Home>US & World>Robert Hadden, former Columbia University gynecologist charged with sexually assaulting patients, convicted of sex trafficking
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Robert Hadden, former Columbia University gynecologist charged with sexually assaulting patients, convicted of sex trafficking

A gynecologist who molested patients during a decades long career was convicted of federal sex trafficking charges Tuesday after nine former patients told a New York jury how the doctor they once trusted attacked them sexually when they were most vulnerable.

A Manhattan federal court jury returned its verdict after deliberating less than a day in the case against Robert Hadden, 64, who worked at two prestigious Manhattan hospitals – Columbia University Irving Medical Center and New York-Presbyterian Hospital – until complaints about his attacks shut down his career a decade ago.

More than 200 of his former patients have settled lawsuits against Columbia University, reaching agreements totalling more than $230 million — and the accusations against him were central to a campaign for the New York Adult Survivors Act, which in November opened a one-year window for survivors of sexual abuse to file lawsuits that would otherwise be barred by statutes of limitations.

Hadden’s lawyers admitted that their client had sexually abused patients, but they said his guilty plea to charges in state court seven years ago put those crimes behind him.

Dr. Robert Hadden is charged
Dr. Robert Hadden appears in Manhattan Supreme Court on Thursday, November 6, 2014.

Jefferson Siegel/NY Daily News via Getty Images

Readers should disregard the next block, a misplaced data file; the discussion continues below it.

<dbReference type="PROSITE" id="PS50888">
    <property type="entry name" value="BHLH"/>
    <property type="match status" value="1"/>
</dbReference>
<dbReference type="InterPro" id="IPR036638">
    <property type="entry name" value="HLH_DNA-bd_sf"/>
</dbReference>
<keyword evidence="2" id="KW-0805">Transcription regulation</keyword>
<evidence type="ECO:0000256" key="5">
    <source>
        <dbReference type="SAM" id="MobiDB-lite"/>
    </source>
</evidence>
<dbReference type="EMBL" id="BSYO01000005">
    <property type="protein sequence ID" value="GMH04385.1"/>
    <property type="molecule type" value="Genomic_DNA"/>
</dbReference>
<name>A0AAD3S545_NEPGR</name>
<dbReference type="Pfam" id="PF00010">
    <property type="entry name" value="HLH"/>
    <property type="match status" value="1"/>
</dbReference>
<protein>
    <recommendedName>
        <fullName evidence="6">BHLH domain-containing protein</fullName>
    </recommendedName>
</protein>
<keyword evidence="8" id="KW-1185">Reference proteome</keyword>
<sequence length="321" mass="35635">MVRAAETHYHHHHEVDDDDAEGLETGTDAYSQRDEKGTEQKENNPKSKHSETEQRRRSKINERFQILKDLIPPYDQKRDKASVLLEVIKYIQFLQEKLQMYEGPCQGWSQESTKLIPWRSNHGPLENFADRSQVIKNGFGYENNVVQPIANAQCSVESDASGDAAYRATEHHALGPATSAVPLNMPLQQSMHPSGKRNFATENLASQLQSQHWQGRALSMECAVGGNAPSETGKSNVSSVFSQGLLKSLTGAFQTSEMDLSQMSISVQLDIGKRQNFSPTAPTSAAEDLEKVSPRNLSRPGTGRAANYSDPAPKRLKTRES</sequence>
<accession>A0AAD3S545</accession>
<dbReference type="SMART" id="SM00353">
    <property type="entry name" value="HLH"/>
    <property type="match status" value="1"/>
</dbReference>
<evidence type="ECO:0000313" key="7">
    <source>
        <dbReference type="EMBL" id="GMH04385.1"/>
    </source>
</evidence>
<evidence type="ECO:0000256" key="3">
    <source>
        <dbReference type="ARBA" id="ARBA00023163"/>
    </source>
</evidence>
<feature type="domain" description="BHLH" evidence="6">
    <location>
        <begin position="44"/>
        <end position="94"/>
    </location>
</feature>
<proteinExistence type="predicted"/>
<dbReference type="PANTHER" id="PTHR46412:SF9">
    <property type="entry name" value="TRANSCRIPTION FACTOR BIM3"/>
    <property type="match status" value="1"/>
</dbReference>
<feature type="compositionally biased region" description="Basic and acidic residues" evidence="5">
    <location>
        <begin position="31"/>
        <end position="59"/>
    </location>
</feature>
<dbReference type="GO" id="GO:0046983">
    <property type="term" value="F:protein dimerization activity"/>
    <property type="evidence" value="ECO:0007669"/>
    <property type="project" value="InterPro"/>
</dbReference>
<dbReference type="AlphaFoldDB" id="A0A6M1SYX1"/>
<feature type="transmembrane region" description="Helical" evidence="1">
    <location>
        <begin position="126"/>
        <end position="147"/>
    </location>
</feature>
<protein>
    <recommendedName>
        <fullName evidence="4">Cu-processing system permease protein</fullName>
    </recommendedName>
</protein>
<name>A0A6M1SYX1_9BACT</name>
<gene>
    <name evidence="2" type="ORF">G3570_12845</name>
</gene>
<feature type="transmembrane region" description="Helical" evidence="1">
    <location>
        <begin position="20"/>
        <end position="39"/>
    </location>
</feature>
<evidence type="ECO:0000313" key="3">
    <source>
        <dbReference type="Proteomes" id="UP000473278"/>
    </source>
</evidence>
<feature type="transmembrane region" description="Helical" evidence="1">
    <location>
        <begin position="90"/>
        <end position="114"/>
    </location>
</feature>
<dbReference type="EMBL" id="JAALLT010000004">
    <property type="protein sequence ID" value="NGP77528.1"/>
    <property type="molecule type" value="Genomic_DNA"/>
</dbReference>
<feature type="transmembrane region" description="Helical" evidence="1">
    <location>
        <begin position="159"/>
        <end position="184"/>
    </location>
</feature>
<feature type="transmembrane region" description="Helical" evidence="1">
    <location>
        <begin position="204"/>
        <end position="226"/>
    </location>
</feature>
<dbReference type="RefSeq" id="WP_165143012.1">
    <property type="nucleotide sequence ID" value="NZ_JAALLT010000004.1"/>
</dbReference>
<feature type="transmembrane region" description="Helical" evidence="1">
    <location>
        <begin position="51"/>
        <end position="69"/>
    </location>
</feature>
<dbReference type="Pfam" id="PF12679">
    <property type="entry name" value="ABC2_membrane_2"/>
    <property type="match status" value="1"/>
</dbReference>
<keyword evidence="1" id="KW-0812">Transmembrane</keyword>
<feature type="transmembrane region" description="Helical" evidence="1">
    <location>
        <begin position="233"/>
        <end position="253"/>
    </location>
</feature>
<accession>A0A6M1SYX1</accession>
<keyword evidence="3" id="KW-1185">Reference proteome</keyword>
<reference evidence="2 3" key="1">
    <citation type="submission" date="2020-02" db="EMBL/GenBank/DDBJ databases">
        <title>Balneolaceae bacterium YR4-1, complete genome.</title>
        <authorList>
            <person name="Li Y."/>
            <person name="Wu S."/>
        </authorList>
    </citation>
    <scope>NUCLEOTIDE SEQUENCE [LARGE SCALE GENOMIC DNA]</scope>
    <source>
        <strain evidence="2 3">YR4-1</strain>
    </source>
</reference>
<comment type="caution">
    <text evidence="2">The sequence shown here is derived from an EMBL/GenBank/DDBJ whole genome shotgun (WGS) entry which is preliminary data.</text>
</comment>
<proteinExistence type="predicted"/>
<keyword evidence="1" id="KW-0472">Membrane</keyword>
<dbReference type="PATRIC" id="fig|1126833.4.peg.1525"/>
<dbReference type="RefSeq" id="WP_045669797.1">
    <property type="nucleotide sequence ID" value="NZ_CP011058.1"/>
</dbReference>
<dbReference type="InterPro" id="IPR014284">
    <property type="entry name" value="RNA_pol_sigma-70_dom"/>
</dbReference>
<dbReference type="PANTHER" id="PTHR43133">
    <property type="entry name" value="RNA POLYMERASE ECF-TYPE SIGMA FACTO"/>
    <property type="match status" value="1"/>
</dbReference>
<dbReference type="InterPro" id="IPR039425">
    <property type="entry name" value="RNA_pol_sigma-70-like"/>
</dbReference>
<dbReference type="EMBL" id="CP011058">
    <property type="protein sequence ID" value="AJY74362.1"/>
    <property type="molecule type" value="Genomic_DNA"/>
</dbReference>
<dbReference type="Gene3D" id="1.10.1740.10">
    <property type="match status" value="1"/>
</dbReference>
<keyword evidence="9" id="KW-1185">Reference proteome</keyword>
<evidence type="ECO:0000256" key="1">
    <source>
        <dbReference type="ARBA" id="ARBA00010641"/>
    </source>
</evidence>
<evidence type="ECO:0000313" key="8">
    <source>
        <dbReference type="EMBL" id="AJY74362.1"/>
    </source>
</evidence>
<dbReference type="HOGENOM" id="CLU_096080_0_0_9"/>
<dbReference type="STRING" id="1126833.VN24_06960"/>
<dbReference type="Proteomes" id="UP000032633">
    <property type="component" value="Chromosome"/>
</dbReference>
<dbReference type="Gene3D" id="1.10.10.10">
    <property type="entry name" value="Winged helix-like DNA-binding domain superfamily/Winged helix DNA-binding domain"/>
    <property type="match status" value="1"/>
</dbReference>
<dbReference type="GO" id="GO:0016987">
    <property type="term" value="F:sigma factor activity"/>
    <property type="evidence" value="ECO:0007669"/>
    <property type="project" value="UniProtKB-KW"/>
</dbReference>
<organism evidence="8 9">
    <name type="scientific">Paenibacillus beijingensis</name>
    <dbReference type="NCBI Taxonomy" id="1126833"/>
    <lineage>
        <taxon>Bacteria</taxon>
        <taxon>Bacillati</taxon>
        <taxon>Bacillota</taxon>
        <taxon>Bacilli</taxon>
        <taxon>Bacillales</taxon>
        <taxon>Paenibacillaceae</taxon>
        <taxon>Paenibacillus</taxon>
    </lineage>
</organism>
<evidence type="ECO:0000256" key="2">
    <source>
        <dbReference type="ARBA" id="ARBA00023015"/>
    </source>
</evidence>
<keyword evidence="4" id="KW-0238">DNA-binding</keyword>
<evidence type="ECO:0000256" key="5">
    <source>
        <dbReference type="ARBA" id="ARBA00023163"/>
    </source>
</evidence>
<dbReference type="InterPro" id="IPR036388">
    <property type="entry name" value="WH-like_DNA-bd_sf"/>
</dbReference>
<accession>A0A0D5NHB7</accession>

Prosecutors said federal charges were appropriate because Hadden, of Englewood, New Jersey, enticed women to cross state lines so he could attack them.

Defense lawyers argued that he didn’t know patients were coming from other states, including New Jersey and Nevada.

After the verdict, U.S. Attorney Damian Williams issued a statement in which he called Hadden “a predator in a white coat.”

“For years, he cruelly lured women who sought professional medical care to his offices in order to gratify himself. Hadden’s victims trusted him as a physician, only to instead become victims of his heinous predilection,” he said.

The verdict capped a two-week trial that featured a procession of former patients who described how the doctor questioned them about their personal lives, including their sexual experience, before touching them inappropriately on the breasts or between their legs.

An indictment charged Hadden with sexually abusing patients from 1993 through at least 2012, although a prosecutor noted during a closing argument on Monday that a nurse testified that he was molesting patients in the late 1980s.

“He donned his white coat and took the oath all doctors do to ‘do no harm’ and then he did the exact opposite,” Assistant U.S. Attorney Jane Kim told the jury.

She said he tried to “hide behind his white coat” and the prestige of Columbia University as he won over vulnerable patients before sexually abusing them.

In her closing, defense attorney Kathryn Wozencroft said what some of Hadden’s patients endured at his hands was “disgusting and horrible,” but that his state court convictions covered those crimes.

She argued that the federal charges were inappropriate because they required that Hadden entice his victims to cross state lines when he was unaware in advance of which patients he would treat each day and where they were coming from.

Among former patients who have spoken publicly was Evelyn Yang, whose husband, Andrew Yang, ran unsuccessfully as a Democrat for president in 2020 and for New York City mayor in 2022.

In 2020, she said Hadden sexually assaulted her eight years prior, even when she was seven months pregnant. She had called the sentence in the state case a “slap on the wrist.”

The Associated Press generally withholds the names of sexual abuse victims from stories unless they have decided to tell their stories publicly, which Yang and others have done.

Columbia University has previously called Hadden’s behavior “abhorrent” and in October said it has adopted policies to ensure patients “are protected and empowered while in our care.” 

“We deeply regret the pain that Robert Hadden’s patients suffered and hope that these resolutions will provide some measure of support for the women he hurt,” the university said at the time. “All those who came forward should be commended.”

Graham Kates contributed to this report.

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